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Children with Asperger’s (AS) and High-Functioning Autism (HFA) can appear somewhat paradoxical. On one hand, many kids on the Autism Spectrum are cautious, anxious, and shy. On that, it’s not uncommon for AS and HFA children to struggle with impulse control, too. This can make them look aggressive and rebellious—even when that isn’t their intent. At these moments, they’re not being malicious; they’re just acting on a whim without thinking about the consequences of their actions.


Most children struggle with impulse control to some degree, of course. Unsupervised neurotypical kids will often “binge eat” their favourite foods until they feel sick, for example, or impulsively snatch toys away from other children. Kids on the Autism Spectrum just retain these tendencies longer than other kids and exhibit them more frequently. They struggle to learn how to “self-regulate” and often find themselves getting into trouble more than their peers by the time they’re in school. Unless these children get the help they need, this can lead to both personal and academic problems.


Help Kids Learn Self-Regulation


1. Be specific when communicating instructions.


Kids with Asperger don’t interpret vague language well, so it’s extremely important to be direct and concise when talking to them. Likewise, you should prepare to equip these kids with the “basics” when it comes to telling right from wrong. Because Asperger children usually struggle to read social cues and empathize properly, it can be hard for them to figure out how to behave. For example, instead of telling an Autistic child to “be good,” you’ll need to say to him, “When we go into the store, don’t touch anything unless I give you permission.”


2. Develop a “point system” that allows your child to earn rewards.


One of the best ways to teach kids cause and effect is to give them “points” for good behaviour. Allowing them to redeem these points at the end of the week for a reward, such as a material threat or extra privileges, can help them start connecting their actions with specific results threatening the future.


3. Hold your child accountable for his actions.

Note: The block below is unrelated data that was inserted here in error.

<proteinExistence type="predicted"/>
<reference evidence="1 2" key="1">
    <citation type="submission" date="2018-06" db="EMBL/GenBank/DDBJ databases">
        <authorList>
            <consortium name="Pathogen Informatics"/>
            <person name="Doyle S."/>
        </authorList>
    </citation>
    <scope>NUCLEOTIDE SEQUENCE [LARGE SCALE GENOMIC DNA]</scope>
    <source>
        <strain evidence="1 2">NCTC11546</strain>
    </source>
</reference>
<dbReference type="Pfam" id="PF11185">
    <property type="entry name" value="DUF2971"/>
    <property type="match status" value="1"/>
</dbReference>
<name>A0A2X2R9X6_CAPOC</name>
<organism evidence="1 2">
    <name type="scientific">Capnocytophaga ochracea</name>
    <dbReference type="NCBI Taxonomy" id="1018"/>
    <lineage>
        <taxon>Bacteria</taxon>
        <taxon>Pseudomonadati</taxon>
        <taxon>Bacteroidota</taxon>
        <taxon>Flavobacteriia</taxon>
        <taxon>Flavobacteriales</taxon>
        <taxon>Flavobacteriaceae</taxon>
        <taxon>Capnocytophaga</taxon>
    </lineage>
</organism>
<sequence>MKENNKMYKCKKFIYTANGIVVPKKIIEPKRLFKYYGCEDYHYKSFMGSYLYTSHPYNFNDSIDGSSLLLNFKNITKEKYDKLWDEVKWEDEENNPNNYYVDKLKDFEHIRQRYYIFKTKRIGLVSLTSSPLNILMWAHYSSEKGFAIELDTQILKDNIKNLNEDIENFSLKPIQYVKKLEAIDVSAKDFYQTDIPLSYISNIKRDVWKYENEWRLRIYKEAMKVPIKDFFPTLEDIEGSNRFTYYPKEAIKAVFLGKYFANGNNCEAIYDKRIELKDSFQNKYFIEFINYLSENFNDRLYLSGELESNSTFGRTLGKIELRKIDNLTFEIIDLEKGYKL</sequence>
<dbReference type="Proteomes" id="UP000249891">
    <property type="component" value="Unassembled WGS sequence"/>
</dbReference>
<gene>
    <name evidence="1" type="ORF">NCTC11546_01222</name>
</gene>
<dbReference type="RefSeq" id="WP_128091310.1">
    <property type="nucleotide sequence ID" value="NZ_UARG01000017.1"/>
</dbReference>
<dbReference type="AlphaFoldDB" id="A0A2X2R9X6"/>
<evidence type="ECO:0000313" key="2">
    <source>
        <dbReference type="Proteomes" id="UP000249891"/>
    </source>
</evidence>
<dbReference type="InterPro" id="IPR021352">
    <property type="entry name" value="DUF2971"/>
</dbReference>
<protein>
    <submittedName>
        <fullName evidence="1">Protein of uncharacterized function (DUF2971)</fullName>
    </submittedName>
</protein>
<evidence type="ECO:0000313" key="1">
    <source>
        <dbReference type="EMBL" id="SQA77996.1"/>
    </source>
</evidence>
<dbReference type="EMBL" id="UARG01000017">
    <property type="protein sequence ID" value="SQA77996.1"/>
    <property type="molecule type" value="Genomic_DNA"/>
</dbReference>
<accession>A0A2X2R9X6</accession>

Understanding the role Asperger plays in your child’s outbursts should not mean allowing him to use Autism as an “excuse.” Yes, you should help him manage stimulation, coax him through situations that are genuinely difficult for him, and empathize with him. At the same time, however, he still needs to be held accountable when his actions are hurting other people. If he isn’t, he’ll never learn to control his impulses.


4. Give your child a daily schedule.


Kids with Asperger feel calmer and more in control when they have a schedule outlining each day. Likewise, you should let your child cross or wipe off tasks as he completes them. This will enhance his sense of control and give him a feeling of accomplishment.


5. Provide your child with a list of rules.


Giving your child a clear list of rules accomplishes two things: It helps him understand where household boundaries lie (without having to read social cues) and it reminds him to think before he acts. For best results, place the list of rules somewhere visible, such as on the fridge.


6. Guide your child through transitions.


Kids on the Spectrum have a difficult time switching from one activity to the next—even when the change is seemingly mundane, like being asked to get ready for bed. However, you can help them avoid melting down by preparing them for transitions ahead of time. Let your child know at least ten minutes in advance that you expect him to stop what he’s doing and engage in another activity. If he doesn’t cease what he’s doing, give him another reminder five minutes later.


Though teaching self-regulation to children on the Spectrum is challenging, the rewards are well worth it. Kids who can think before they act are calmer, happier, and enjoy healthier relationships with best results, start teaching your Asperger child impulse control skills early in life and patiently repeat lessons as needed. Your child will almost certainly prosper under your caring guidance.


Finally, don’t forget that assistance from a mental health professional can be an invaluable aid in teaching your child how to self-regulate. You and your child don’t have to navigate life with Asperger’s or HFA alone.

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